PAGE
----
Goals and Methods of the Russian Activities
Disinformation inspired by Russia is aimed at interfering in the social and political processes of other countries. It takes the form of intentional actions to manipulate public opinion. Since November 2015, the EU vs Disinfo team, operating under the East StratCom Task Force, has identified more than 5,000 cases of disinformation in Europe that favours Russian interests.
Currently, Russian activity targeted on Lithuania focuses on important strategic matters and publicly sensitive areas such as historical memory, and social and economic issues (including those related to the energy sector). In the broader context, the use of disinformation reflects Russia’s long-term interests and aspiration to maintain control and influence over the information space in post-Soviet states.
Russia wants, above all, to undermine public confidence in Lithuania’s defence and security policy. This is confirmed by official reports by the Lithuanian intelligence and security services, which emphasize that although in 2018 the number of cases of false information about NATO’s military presence in Lithuania decreased, Russia maintained a steady message against the Alliance and the Lithuanian armed forces.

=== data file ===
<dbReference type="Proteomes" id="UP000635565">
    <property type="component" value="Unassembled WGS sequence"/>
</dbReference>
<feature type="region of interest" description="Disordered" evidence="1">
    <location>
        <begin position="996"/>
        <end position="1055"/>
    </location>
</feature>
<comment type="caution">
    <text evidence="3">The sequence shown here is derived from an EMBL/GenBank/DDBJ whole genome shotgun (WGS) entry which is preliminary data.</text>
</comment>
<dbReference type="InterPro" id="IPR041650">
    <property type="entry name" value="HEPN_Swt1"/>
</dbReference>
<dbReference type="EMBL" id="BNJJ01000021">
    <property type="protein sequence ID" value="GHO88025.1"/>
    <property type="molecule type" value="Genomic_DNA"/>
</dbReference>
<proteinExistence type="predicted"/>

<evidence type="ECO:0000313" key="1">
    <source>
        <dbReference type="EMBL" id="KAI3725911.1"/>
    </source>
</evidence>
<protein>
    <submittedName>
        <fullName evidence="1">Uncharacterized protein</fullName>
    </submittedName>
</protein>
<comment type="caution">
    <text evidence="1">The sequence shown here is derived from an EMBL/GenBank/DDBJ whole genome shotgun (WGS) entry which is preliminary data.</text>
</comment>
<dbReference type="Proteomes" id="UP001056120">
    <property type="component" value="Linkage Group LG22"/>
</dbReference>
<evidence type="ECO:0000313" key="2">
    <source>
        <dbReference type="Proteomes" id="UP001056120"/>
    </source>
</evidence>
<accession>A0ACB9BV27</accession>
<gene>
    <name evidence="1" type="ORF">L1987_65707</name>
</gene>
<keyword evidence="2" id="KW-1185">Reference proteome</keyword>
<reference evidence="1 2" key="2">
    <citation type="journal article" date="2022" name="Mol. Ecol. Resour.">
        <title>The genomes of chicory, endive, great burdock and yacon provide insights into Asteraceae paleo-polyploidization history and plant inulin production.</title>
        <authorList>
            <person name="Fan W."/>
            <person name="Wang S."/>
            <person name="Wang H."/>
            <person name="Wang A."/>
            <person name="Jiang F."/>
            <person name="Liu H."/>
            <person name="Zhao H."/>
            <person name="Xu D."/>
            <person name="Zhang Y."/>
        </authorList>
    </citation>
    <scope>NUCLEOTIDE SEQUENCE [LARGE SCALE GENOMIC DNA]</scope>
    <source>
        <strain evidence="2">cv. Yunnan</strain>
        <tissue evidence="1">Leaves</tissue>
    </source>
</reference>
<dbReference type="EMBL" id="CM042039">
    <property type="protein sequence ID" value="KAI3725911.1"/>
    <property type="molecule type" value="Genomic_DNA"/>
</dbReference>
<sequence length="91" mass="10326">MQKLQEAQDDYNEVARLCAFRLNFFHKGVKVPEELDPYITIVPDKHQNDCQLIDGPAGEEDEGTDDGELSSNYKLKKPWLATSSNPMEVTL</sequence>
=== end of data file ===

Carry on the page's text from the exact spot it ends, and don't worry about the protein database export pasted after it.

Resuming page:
The disinformation activities are often paired with cyberattacks, such as the intentional spread of malware to computer networks of state institutions, to steal sensitive data. For example, in 2018, after a hack of the systems of television channel TV3, false information about the sexual orientation of Defence Minister Raimundas Karoblis was disseminated. The message, along with a link and an infected file, was forwarded via e-mail and disseminated to media and state institutions.
At the same time, Russia is actively involved in intelligence activities (cyber-espionage). It has conducted this activity, among others, through the spread of the “Agent.btz” or “Snake” viruses. Their latest versions have been detected in data-processing systems and Lithuanian state institutions. The attacks are carried out by, among others, APT28, a hacker group directly connected to Russian intelligence and whose activity has been identified in the Lithuanian cyberspace.
Lithuania’s Methods of Fighting Disinformation
Lithuania, with its historical background, geographical proximity, and the presence of the Russian minority (about 5%), is a country greatly exposed to Russian disinformation activities. These clearly intensified after Russia’s aggression on Ukraine in 2014. One of the reasons for this was Lithuania’s policy stances that put it amongst the group of states most principled in opposing Russia’s aggressive actions in the region. Lithuania also has indirectly supported social circles in Russia critical of the Russian authorities, for example, after the protests of December 2011. As a result, Lithuania is a strong advocate of the sanctions on Russia despite the costs to itself, especially in the economic dimension. In addition, the Russian authorities continue to perceive Lithuania (and other Baltic states) as part of a zone of Russia’s privileged interest.